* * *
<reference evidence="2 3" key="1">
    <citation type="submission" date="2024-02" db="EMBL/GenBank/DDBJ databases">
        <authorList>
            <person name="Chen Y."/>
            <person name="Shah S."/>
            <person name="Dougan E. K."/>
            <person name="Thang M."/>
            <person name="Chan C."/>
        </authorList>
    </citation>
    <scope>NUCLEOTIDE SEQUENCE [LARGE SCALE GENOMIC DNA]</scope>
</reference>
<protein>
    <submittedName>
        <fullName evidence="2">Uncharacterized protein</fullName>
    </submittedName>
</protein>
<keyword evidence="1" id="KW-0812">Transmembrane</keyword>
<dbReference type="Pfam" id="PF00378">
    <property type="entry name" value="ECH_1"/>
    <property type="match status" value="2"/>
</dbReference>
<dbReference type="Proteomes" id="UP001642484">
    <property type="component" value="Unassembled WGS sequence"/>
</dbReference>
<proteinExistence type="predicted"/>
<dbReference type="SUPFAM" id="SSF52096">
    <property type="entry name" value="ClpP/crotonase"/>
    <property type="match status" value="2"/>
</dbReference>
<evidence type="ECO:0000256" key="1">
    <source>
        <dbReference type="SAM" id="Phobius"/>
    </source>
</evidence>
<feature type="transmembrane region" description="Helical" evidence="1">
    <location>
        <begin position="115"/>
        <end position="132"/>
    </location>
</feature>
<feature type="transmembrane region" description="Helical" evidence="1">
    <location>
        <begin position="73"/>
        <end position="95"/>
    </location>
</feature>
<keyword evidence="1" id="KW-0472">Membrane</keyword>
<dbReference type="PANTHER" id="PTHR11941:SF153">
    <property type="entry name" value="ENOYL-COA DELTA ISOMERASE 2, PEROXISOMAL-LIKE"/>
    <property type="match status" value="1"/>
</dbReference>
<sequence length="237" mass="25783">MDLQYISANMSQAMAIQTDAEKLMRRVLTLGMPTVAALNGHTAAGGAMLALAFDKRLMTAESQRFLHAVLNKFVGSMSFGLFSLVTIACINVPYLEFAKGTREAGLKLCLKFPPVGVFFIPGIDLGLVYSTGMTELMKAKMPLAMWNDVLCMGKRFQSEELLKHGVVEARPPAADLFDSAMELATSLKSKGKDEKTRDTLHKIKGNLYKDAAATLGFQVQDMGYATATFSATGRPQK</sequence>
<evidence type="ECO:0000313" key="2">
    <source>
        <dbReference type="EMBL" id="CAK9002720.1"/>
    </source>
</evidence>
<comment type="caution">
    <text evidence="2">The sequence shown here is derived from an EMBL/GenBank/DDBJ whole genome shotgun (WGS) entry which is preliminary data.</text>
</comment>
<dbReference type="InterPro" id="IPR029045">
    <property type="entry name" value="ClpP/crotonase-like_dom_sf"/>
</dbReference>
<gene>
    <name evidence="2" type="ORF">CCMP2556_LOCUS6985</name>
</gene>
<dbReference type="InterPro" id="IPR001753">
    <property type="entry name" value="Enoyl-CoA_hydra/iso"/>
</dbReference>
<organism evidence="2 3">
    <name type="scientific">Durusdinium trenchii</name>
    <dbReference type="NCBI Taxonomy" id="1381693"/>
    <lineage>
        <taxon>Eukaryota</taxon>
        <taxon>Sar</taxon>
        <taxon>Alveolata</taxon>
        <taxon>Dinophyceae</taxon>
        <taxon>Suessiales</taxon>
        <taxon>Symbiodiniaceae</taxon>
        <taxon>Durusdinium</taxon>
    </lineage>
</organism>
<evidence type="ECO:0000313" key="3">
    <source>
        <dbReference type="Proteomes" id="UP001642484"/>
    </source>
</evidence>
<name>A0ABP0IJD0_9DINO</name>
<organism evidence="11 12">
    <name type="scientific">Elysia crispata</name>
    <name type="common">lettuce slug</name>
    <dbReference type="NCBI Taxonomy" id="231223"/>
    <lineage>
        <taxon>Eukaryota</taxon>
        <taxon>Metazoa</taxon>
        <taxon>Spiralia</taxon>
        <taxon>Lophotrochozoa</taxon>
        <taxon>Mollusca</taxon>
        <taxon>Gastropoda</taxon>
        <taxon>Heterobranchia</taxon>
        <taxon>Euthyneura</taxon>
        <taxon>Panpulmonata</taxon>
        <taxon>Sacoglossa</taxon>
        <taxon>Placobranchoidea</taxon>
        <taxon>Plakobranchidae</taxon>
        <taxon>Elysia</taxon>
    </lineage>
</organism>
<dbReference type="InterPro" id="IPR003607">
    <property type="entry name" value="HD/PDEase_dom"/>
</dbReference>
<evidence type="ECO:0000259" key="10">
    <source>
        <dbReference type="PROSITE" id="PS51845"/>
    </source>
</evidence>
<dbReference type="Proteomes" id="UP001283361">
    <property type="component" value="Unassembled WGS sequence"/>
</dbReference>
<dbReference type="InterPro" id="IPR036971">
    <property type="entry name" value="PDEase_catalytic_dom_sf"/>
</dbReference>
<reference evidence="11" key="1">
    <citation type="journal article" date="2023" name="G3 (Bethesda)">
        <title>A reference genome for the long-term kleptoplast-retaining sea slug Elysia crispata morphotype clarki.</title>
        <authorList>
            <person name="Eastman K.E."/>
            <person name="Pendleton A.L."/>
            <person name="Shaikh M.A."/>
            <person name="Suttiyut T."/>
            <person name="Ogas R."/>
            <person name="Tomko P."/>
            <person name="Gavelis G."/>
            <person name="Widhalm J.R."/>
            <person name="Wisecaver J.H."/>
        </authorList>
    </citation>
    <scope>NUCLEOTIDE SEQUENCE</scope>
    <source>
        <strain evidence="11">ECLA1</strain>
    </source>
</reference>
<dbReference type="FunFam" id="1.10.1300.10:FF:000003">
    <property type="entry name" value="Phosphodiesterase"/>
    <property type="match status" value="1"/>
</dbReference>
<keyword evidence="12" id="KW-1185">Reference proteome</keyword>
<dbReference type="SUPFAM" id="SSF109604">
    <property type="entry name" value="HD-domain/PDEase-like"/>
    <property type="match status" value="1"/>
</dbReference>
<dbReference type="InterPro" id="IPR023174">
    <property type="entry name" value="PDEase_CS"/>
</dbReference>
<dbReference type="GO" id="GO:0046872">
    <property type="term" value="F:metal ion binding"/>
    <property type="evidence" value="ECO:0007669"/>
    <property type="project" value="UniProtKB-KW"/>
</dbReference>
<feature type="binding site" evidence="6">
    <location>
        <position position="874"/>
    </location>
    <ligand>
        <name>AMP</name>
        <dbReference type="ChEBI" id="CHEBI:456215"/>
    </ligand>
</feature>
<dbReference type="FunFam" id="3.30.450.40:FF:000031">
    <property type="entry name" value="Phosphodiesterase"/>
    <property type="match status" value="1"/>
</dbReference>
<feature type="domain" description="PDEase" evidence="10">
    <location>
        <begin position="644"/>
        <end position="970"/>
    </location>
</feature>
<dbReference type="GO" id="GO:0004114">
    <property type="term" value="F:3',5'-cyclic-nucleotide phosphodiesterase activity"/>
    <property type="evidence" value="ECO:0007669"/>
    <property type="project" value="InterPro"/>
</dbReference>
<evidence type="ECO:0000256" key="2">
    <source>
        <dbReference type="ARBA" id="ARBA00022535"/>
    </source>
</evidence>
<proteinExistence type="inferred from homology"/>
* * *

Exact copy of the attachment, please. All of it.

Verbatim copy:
<reference evidence="2 3" key="1">
    <citation type="submission" date="2024-02" db="EMBL/GenBank/DDBJ databases">
        <authorList>
            <person name="Chen Y."/>
            <person name="Shah S."/>
            <person name="Dougan E. K."/>
            <person name="Thang M."/>
            <person name="Chan C."/>
        </authorList>
    </citation>
    <scope>NUCLEOTIDE SEQUENCE [LARGE SCALE GENOMIC DNA]</scope>
</reference>
<protein>
    <submittedName>
        <fullName evidence="2">Uncharacterized protein</fullName>
    </submittedName>
</protein>
<keyword evidence="1" id="KW-0812">Transmembrane</keyword>
<dbReference type="Pfam" id="PF00378">
    <property type="entry name" value="ECH_1"/>
    <property type="match status" value="2"/>
</dbReference>
<dbReference type="Proteomes" id="UP001642484">
    <property type="component" value="Unassembled WGS sequence"/>
</dbReference>
<proteinExistence type="predicted"/>
<dbReference type="SUPFAM" id="SSF52096">
    <property type="entry name" value="ClpP/crotonase"/>
    <property type="match status" value="2"/>
</dbReference>
<evidence type="ECO:0000256" key="1">
    <source>
        <dbReference type="SAM" id="Phobius"/>
    </source>
</evidence>
<feature type="transmembrane region" description="Helical" evidence="1">
    <location>
        <begin position="115"/>
        <end position="132"/>
    </location>
</feature>
<feature type="transmembrane region" description="Helical" evidence="1">
    <location>
        <begin position="73"/>
        <end position="95"/>
    </location>
</feature>
<keyword evidence="1" id="KW-0472">Membrane</keyword>
<dbReference type="PANTHER" id="PTHR11941:SF153">
    <property type="entry name" value="ENOYL-COA DELTA ISOMERASE 2, PEROXISOMAL-LIKE"/>
    <property type="match status" value="1"/>
</dbReference>
<sequence length="237" mass="25783">MDLQYISANMSQAMAIQTDAEKLMRRVLTLGMPTVAALNGHTAAGGAMLALAFDKRLMTAESQRFLHAVLNKFVGSMSFGLFSLVTIACINVPYLEFAKGTREAGLKLCLKFPPVGVFFIPGIDLGLVYSTGMTELMKAKMPLAMWNDVLCMGKRFQSEELLKHGVVEARPPAADLFDSAMELATSLKSKGKDEKTRDTLHKIKGNLYKDAAATLGFQVQDMGYATATFSATGRPQK</sequence>
<evidence type="ECO:0000313" key="2">
    <source>
        <dbReference type="EMBL" id="CAK9002720.1"/>
    </source>
</evidence>
<comment type="caution">
    <text evidence="2">The sequence shown here is derived from an EMBL/GenBank/DDBJ whole genome shotgun (WGS) entry which is preliminary data.</text>
</comment>
<dbReference type="InterPro" id="IPR029045">
    <property type="entry name" value="ClpP/crotonase-like_dom_sf"/>
</dbReference>
<gene>
    <name evidence="2" type="ORF">CCMP2556_LOCUS6985</name>
</gene>
<dbReference type="InterPro" id="IPR001753">
    <property type="entry name" value="Enoyl-CoA_hydra/iso"/>
</dbReference>
<organism evidence="2 3">
    <name type="scientific">Durusdinium trenchii</name>
    <dbReference type="NCBI Taxonomy" id="1381693"/>
    <lineage>
        <taxon>Eukaryota</taxon>
        <taxon>Sar</taxon>
        <taxon>Alveolata</taxon>
        <taxon>Dinophyceae</taxon>
        <taxon>Suessiales</taxon>
        <taxon>Symbiodiniaceae</taxon>
        <taxon>Durusdinium</taxon>
    </lineage>
</organism>
<evidence type="ECO:0000313" key="3">
    <source>
        <dbReference type="Proteomes" id="UP001642484"/>
    </source>
</evidence>
<name>A0ABP0IJD0_9DINO</name>
<organism evidence="11 12">
    <name type="scientific">Elysia crispata</name>
    <name type="common">lettuce slug</name>
    <dbReference type="NCBI Taxonomy" id="231223"/>
    <lineage>
        <taxon>Eukaryota</taxon>
        <taxon>Metazoa</taxon>
        <taxon>Spiralia</taxon>
        <taxon>Lophotrochozoa</taxon>
        <taxon>Mollusca</taxon>
        <taxon>Gastropoda</taxon>
        <taxon>Heterobranchia</taxon>
        <taxon>Euthyneura</taxon>
        <taxon>Panpulmonata</taxon>
        <taxon>Sacoglossa</taxon>
        <taxon>Placobranchoidea</taxon>
        <taxon>Plakobranchidae</taxon>
        <taxon>Elysia</taxon>
    </lineage>
</organism>
<dbReference type="InterPro" id="IPR003607">
    <property type="entry name" value="HD/PDEase_dom"/>
</dbReference>
<evidence type="ECO:0000259" key="10">
    <source>
        <dbReference type="PROSITE" id="PS51845"/>
    </source>
</evidence>
<dbReference type="Proteomes" id="UP001283361">
    <property type="component" value="Unassembled WGS sequence"/>
</dbReference>
<dbReference type="InterPro" id="IPR036971">
    <property type="entry name" value="PDEase_catalytic_dom_sf"/>
</dbReference>
<reference evidence="11" key="1">
    <citation type="journal article" date="2023" name="G3 (Bethesda)">
        <title>A reference genome for the long-term kleptoplast-retaining sea slug Elysia crispata morphotype clarki.</title>
        <authorList>
            <person name="Eastman K.E."/>
            <person name="Pendleton A.L."/>
            <person name="Shaikh M.A."/>
            <person name="Suttiyut T."/>
            <person name="Ogas R."/>
            <person name="Tomko P."/>
            <person name="Gavelis G."/>
            <person name="Widhalm J.R."/>
            <person name="Wisecaver J.H."/>
        </authorList>
    </citation>
    <scope>NUCLEOTIDE SEQUENCE</scope>
    <source>
        <strain evidence="11">ECLA1</strain>
    </source>
</reference>
<dbReference type="FunFam" id="1.10.1300.10:FF:000003">
    <property type="entry name" value="Phosphodiesterase"/>
    <property type="match status" value="1"/>
</dbReference>
<keyword evidence="12" id="KW-1185">Reference proteome</keyword>
<dbReference type="SUPFAM" id="SSF109604">
    <property type="entry name" value="HD-domain/PDEase-like"/>
    <property type="match status" value="1"/>
</dbReference>
<dbReference type="InterPro" id="IPR023174">
    <property type="entry name" value="PDEase_CS"/>
</dbReference>
<dbReference type="GO" id="GO:0046872">
    <property type="term" value="F:metal ion binding"/>
    <property type="evidence" value="ECO:0007669"/>
    <property type="project" value="UniProtKB-KW"/>
</dbReference>
<feature type="binding site" evidence="6">
    <location>
        <position position="874"/>
    </location>
    <ligand>
        <name>AMP</name>
        <dbReference type="ChEBI" id="CHEBI:456215"/>
    </ligand>
</feature>
<dbReference type="FunFam" id="3.30.450.40:FF:000031">
    <property type="entry name" value="Phosphodiesterase"/>
    <property type="match status" value="1"/>
</dbReference>
<feature type="domain" description="PDEase" evidence="10">
    <location>
        <begin position="644"/>
        <end position="970"/>
    </location>
</feature>
<dbReference type="GO" id="GO:0004114">
    <property type="term" value="F:3',5'-cyclic-nucleotide phosphodiesterase activity"/>
    <property type="evidence" value="ECO:0007669"/>
    <property type="project" value="InterPro"/>
</dbReference>
<evidence type="ECO:0000256" key="2">
    <source>
        <dbReference type="ARBA" id="ARBA00022535"/>
    </source>
</evidence>
<proteinExistence type="inferred from homology"/>